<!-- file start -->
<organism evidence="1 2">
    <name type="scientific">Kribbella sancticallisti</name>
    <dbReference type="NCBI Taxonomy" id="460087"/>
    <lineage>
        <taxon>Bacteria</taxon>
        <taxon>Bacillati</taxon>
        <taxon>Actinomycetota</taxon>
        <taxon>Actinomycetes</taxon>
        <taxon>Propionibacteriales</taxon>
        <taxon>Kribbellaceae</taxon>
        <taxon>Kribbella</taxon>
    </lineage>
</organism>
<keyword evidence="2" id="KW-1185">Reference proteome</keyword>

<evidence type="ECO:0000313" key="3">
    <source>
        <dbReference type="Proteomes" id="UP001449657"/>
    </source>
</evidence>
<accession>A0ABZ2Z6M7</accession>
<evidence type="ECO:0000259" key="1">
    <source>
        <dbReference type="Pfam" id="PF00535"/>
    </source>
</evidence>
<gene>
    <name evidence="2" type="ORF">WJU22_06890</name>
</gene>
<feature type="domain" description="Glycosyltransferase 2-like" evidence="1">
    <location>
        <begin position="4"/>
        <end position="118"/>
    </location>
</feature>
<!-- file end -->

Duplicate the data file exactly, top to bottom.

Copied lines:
<organism evidence="1 2">
    <name type="scientific">Kribbella sancticallisti</name>
    <dbReference type="NCBI Taxonomy" id="460087"/>
    <lineage>
        <taxon>Bacteria</taxon>
        <taxon>Bacillati</taxon>
        <taxon>Actinomycetota</taxon>
        <taxon>Actinomycetes</taxon>
        <taxon>Propionibacteriales</taxon>
        <taxon>Kribbellaceae</taxon>
        <taxon>Kribbella</taxon>
    </lineage>
</organism>
<keyword evidence="2" id="KW-1185">Reference proteome</keyword>

<evidence type="ECO:0000313" key="3">
    <source>
        <dbReference type="Proteomes" id="UP001449657"/>
    </source>
</evidence>
<accession>A0ABZ2Z6M7</accession>
<evidence type="ECO:0000259" key="1">
    <source>
        <dbReference type="Pfam" id="PF00535"/>
    </source>
</evidence>
<gene>
    <name evidence="2" type="ORF">WJU22_06890</name>
</gene>
<feature type="domain" description="Glycosyltransferase 2-like" evidence="1">
    <location>
        <begin position="4"/>
        <end position="118"/>
    </location>
</feature>